Odysseus Lunar Lander Tipped Over On Its Side, But Still Operational

A SpaceX Falcon 9 rocket lifts off from pad 39A at Kennedy Space Center in Cape Canaveral, Fla., early Thursday, Feb. 15, 2024. If all goes well, a touchdown attempt on the moon by Intuitive Machines' lunar lander would occur Feb. 22, after a day in lunar orbit. (AP Photo/John Raoux)

The Odysseus lander, the pioneering spacecraft from private company Intuitive Machines, tipped over and is lying on its side near the moon’s south pole.

Launched by the Houston-based firm, Odysseus made headlines as it became the first private mission to soft-land on the moon in more than half a century. However, the moment of triumph took an unexpected turn when the lander encountered terrain challenges that resulted in a tipped position.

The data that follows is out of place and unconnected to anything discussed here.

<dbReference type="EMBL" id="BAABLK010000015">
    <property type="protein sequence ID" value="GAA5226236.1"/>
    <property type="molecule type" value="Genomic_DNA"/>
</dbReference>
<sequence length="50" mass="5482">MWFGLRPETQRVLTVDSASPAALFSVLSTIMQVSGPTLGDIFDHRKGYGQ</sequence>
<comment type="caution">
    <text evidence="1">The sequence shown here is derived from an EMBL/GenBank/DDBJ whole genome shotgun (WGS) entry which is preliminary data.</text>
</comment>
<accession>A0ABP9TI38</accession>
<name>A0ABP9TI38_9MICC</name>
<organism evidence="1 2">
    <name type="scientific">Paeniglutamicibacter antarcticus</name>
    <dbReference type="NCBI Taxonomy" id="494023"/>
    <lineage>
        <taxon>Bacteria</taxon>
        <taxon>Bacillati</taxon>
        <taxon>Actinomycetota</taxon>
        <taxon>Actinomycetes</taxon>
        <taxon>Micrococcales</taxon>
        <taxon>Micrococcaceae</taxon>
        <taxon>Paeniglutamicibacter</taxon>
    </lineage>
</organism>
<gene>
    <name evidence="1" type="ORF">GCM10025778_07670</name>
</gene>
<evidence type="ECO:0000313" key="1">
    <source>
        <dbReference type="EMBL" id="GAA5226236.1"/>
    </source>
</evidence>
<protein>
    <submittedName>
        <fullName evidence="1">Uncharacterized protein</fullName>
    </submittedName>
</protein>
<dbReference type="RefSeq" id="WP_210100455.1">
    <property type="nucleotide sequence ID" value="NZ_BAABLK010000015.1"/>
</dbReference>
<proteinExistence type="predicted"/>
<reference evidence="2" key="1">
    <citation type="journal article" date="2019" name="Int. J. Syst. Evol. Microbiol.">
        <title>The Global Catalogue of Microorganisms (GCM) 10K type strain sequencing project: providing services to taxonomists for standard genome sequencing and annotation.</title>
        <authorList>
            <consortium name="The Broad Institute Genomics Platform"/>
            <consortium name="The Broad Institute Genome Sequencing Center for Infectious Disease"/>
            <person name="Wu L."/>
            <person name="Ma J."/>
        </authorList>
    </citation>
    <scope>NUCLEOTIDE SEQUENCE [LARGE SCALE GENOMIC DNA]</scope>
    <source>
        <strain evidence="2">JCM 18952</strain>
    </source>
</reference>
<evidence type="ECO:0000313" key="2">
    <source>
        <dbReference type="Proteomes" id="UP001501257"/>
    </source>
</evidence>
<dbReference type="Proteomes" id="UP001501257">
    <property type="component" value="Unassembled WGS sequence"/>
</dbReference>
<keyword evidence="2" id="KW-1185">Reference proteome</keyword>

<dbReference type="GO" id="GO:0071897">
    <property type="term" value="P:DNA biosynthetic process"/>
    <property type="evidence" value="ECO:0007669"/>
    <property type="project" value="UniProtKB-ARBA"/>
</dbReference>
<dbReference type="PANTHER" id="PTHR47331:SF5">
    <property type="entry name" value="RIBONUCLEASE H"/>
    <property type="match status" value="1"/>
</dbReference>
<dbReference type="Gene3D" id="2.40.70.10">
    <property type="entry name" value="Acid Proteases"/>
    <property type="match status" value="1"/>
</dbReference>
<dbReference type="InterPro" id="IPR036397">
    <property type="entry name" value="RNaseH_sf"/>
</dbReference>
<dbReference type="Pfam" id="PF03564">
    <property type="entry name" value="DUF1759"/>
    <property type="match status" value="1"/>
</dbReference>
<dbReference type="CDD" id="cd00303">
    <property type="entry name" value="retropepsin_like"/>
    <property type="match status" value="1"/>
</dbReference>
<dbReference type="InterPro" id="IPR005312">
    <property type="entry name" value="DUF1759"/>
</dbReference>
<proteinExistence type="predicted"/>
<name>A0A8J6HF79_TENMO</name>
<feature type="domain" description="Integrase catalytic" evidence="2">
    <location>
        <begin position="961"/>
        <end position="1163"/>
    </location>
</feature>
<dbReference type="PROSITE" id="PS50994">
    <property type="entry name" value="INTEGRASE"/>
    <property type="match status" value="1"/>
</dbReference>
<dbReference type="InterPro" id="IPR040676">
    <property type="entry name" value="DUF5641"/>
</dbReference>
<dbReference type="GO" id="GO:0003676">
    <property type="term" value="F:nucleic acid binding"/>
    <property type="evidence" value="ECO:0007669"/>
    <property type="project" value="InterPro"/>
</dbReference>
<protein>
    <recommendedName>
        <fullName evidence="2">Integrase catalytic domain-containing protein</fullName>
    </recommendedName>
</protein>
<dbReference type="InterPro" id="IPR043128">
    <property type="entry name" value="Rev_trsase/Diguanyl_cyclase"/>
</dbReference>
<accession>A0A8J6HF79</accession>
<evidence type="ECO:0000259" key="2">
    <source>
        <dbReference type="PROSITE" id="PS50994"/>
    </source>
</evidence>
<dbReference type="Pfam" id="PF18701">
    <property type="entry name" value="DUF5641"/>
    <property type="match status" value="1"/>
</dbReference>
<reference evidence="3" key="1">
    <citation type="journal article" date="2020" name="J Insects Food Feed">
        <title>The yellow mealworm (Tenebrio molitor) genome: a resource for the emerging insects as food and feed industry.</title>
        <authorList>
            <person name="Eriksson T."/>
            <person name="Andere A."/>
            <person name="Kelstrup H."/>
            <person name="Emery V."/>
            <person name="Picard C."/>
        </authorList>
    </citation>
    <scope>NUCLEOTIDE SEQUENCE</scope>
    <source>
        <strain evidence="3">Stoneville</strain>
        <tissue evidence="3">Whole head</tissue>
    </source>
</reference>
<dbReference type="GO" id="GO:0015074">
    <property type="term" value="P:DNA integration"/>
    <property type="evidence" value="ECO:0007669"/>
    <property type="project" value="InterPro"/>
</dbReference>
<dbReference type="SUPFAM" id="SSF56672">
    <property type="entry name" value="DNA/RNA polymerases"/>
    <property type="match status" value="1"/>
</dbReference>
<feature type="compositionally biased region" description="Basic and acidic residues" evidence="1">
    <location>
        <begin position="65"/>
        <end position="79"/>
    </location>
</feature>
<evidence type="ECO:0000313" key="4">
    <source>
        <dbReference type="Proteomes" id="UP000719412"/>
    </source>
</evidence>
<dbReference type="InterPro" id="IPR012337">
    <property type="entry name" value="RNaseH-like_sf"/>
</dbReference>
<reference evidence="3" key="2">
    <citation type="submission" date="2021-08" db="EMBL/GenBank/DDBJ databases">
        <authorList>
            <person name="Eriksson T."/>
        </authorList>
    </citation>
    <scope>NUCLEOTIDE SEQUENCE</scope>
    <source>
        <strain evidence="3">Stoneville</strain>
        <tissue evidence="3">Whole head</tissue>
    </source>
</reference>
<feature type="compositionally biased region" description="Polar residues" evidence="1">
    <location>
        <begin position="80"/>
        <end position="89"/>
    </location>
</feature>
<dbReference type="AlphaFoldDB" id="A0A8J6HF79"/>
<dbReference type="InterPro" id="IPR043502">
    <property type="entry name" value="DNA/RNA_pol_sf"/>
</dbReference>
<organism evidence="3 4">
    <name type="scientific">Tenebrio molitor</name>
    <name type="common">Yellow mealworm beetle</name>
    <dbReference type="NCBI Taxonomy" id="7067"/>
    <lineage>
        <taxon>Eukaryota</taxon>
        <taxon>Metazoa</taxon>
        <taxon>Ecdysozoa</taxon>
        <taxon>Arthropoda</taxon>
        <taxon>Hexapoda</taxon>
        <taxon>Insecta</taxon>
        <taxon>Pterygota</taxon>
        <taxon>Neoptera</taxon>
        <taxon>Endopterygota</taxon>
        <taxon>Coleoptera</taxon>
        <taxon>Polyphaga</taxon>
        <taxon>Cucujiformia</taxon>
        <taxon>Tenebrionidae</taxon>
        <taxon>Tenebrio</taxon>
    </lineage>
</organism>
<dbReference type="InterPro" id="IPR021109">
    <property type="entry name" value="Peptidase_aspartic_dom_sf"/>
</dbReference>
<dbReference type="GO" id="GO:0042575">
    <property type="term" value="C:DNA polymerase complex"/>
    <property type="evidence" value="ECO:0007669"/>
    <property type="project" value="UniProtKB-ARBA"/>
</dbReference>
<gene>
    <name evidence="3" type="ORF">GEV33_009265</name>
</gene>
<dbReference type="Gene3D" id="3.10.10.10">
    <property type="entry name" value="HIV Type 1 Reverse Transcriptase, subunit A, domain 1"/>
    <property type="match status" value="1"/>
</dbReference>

According to a report from the Associated Press, the disruption occurred when the craft “caught a foot in the surface,” potentially damaging one of its six legs. Despite the precarious situation, Steve Altemus, CEO of Intuitive Machines, maintains a measure of optimism.

“We have quite a bit of operational capability even though we’re tipped over,” he asserted on Friday.

The lander’s current orientation compromises the function of certain antennas, which are now facing the lunar surface, hindering the flow of valuable data back to Earth.

Official updates from Intuitive Machines offer a silver lining, assuring the public that the lander remains “alive and well.” Despite past issues and delays that plagued the mission, the Odysseus lander has not ceased operations.

Odysseus’ touchdown occurred on Thursday, slightly off target from the intended landing zone near the Malapert A crater. The mission carries with it an array of scientific instruments and experiments sponsored by NASA, making its success integral not only to private space exploration but also to broader scientific objectives.

This landmark mission took flight from Kennedy Space Center in Florida and represents America’s first lunar landing since the historic Apollo 17 expedition in 1972.